Bonds Dumped by Hot-Money ETFs Look Cheap to Invesco, Pimcoby
Brazil, Russia bond yields attractive in post-election selloff
Standard Life starts putting cash to work in Romania, Hungary
Two months ago, Invesco Advisers Inc. money manager Avi Hooper struggled to find a single emerging-market bond that still offered value.
That was before Donald Trump turned everything upside down.
Since the Republican’s surprise U.S. election victory, investors yanked $3.9 billion out of exchange-traded funds, until then the main driving force of this year’s rally. Invesco, along with investors like Pacific Investment Management Co., is now picking its way through the rubble, lured by bargains created by automated selling to meet withdrawals.
“When robots are forced to sell, value is presented for active managers,” said Hooper, who manages $1.4 billion from Atlanta, where he’s been scooping up bonds in Mexico, Brazil and Russia. “We were presented with the opportunity to buy bonds at levels we haven’t seen since” the start of the year, he said.
It’s a small victory for traditional mutual funds who’ve been fighting lower-cost ETFs for clients all year, and shows the potential benefit of paying more to hire a money manager who’s able to make judgment calls on asset quality during a market rout.
The selloff is giving money managers a rare opportunity to take the initiative in a new order in which passive funds call the shots on the direction of market sentiment. Of the $47 billion that poured into emerging-market funds in the first 10 months of 2016, three-quarters was allocated to ETFs, according to EPFR Global.
Unsure what would happen in the U.S. vote, money managers pushed up their cash reserves to near 15-year highs to hedge against a market downturn and the risk of withdrawals -- something an ETF can’t do because of all its cash is invested.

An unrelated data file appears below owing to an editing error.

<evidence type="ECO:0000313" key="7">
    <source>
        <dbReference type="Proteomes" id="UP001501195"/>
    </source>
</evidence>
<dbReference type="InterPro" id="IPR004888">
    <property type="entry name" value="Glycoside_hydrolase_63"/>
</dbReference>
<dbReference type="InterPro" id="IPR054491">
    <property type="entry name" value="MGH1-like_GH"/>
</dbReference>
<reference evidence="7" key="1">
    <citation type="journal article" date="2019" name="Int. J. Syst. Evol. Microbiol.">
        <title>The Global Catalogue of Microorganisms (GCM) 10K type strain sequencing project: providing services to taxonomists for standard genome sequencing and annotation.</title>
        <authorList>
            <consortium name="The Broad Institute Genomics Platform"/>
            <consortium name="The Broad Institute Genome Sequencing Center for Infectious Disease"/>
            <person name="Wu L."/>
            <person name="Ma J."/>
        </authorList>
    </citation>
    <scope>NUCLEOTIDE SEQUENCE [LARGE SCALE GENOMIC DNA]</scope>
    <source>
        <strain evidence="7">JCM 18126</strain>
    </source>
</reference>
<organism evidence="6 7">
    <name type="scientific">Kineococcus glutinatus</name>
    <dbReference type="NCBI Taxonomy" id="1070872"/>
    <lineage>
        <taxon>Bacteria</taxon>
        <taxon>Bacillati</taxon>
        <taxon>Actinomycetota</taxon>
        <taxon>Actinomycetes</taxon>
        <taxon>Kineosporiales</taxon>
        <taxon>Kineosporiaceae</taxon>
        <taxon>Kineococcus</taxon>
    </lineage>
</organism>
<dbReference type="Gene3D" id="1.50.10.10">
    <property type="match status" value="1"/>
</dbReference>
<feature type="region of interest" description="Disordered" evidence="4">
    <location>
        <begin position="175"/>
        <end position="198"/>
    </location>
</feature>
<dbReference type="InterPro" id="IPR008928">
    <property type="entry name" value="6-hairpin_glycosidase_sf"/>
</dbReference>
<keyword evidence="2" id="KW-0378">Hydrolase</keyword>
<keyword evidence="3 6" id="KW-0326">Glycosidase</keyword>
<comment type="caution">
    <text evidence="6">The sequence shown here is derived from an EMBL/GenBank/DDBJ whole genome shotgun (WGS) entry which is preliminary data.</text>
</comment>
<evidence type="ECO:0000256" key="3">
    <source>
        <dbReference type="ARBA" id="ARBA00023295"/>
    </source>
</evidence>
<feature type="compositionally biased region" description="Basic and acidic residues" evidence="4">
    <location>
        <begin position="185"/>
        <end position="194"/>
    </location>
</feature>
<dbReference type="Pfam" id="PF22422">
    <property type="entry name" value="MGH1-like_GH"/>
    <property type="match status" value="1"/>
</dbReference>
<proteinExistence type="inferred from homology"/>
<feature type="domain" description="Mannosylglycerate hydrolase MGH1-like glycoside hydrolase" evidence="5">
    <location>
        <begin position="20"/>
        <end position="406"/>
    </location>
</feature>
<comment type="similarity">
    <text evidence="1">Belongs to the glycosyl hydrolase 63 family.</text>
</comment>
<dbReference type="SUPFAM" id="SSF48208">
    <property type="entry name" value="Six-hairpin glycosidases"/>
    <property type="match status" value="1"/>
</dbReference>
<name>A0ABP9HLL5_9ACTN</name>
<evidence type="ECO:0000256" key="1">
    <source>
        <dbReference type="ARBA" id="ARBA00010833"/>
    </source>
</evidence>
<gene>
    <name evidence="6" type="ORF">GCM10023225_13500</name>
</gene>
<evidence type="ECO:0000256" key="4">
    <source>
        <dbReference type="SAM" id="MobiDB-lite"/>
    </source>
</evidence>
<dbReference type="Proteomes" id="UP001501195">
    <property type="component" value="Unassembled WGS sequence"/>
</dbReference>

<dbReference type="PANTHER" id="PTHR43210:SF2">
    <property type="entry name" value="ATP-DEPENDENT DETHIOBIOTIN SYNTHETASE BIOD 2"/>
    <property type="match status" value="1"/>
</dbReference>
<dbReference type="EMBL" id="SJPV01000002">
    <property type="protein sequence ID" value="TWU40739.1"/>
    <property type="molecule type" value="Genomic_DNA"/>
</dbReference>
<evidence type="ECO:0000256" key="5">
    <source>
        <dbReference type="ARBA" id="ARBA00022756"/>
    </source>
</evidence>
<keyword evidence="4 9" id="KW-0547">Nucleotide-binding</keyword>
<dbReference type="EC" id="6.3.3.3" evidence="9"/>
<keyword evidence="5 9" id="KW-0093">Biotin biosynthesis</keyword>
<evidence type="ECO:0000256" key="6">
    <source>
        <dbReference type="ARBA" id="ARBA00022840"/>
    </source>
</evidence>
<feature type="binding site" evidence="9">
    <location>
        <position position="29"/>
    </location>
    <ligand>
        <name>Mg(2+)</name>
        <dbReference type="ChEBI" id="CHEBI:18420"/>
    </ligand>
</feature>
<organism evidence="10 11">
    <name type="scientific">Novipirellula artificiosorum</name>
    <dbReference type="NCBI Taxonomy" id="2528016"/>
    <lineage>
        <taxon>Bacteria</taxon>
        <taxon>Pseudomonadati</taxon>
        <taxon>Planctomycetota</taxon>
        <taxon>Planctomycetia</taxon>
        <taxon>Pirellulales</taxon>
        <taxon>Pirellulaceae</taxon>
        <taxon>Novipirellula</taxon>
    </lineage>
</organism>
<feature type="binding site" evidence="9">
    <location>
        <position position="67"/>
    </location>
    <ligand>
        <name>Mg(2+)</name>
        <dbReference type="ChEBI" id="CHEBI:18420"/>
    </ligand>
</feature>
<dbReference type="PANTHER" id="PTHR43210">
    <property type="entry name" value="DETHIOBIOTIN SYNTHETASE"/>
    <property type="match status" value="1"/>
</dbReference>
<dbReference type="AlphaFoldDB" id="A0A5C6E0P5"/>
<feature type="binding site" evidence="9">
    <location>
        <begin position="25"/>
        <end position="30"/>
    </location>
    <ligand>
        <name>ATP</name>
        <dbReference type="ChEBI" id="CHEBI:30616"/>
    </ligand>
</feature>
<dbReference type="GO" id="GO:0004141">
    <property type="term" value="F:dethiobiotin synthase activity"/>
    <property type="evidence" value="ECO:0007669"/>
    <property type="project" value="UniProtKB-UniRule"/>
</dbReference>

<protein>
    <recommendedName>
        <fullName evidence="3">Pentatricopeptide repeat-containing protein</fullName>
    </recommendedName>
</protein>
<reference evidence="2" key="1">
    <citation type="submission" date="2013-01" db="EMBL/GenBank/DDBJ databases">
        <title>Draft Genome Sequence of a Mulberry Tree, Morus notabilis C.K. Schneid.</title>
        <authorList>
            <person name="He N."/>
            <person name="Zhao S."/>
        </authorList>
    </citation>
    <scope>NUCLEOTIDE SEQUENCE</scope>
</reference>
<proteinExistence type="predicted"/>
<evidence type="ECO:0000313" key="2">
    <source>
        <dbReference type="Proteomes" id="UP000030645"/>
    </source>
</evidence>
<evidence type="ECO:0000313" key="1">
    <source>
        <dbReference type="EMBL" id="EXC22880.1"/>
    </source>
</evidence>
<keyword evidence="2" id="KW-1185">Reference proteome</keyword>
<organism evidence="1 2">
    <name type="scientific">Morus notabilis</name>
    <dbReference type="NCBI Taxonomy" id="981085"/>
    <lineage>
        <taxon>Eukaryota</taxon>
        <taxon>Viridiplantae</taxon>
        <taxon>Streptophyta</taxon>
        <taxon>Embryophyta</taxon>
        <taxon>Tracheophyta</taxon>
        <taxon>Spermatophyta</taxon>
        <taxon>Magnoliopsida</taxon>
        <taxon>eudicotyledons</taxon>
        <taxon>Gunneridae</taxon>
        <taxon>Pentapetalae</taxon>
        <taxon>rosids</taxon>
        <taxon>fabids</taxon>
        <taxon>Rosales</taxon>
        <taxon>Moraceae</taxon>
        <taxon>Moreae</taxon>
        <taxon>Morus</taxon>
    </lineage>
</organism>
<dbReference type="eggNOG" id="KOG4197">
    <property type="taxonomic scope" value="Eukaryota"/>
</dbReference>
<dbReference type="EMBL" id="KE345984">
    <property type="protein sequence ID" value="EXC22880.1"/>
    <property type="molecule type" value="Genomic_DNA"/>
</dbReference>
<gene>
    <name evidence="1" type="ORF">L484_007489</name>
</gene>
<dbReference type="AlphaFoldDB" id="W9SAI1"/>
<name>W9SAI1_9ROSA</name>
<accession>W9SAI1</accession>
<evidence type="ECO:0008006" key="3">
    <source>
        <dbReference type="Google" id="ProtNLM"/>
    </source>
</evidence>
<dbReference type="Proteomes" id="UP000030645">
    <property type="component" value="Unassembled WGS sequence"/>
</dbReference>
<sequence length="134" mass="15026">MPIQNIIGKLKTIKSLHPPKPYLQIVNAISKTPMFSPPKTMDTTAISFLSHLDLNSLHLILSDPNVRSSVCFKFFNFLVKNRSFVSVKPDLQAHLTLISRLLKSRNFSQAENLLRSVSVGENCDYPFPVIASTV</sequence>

That also left them with money to deploy when the bond rout sent yields on emerging-market debt to the highest since Britain voted to leave the European Union in June.
Pimco’s Mark Kiesel said his firm is honing in on countries with fundamentally strong economies whose debt “may have been oversold under Trump.” Opportunities can be found in emerging markets, especially Brazil, the Newport Beach, California-based fund’s chief investment officer said in a Bloomberg TV interview Tuesday.
Bond markets swooned on prospects Trump will carry through with inflationary policies to boost spending, shrinking the value of debt lent out for three decades or more. To offset the easy money, the Federal Reserve will be forced into a faster cycle of rate increases, pushing up yields around the world.
That’s not to say everyone is convinced now is the time to start buying emerging markets. Nick Eisinger, government bond strategist at Vanguard Asset Management in London, said that risks -- from a referendum in Italy next month to Trump’s inauguration in January -- could spark more volatility.
“We’re remaining cautious for the time being,” Eisinger said. “You don’t want to get whipsawed.”
For Standard Life Investments Ltd., some turbulence is a small price to pay. Kieran Curtis, London-based investment director for emerging-market debt at the Edinburgh-based insurer, said he was surprised the selloff swept up countries like Hungary and Romania, which have limited trade ties to the U.S. He’s been deploying cash put aside before the election in dollar-denominated debt including Hungarian Eurobonds with the highest yields since February.
Even for countries like Mexico, with an economy bound up in U.S. trade policies, the selloff has gone so far the risk is worth taking, according to Hooper at Invesco. Mexican peso bonds yield the most in five years, at 7.44 percent for 10-year benchmarks.
“Amid the volatility you just have to be selective,” Hooper said. “A lot of names have probably already seen the lows.”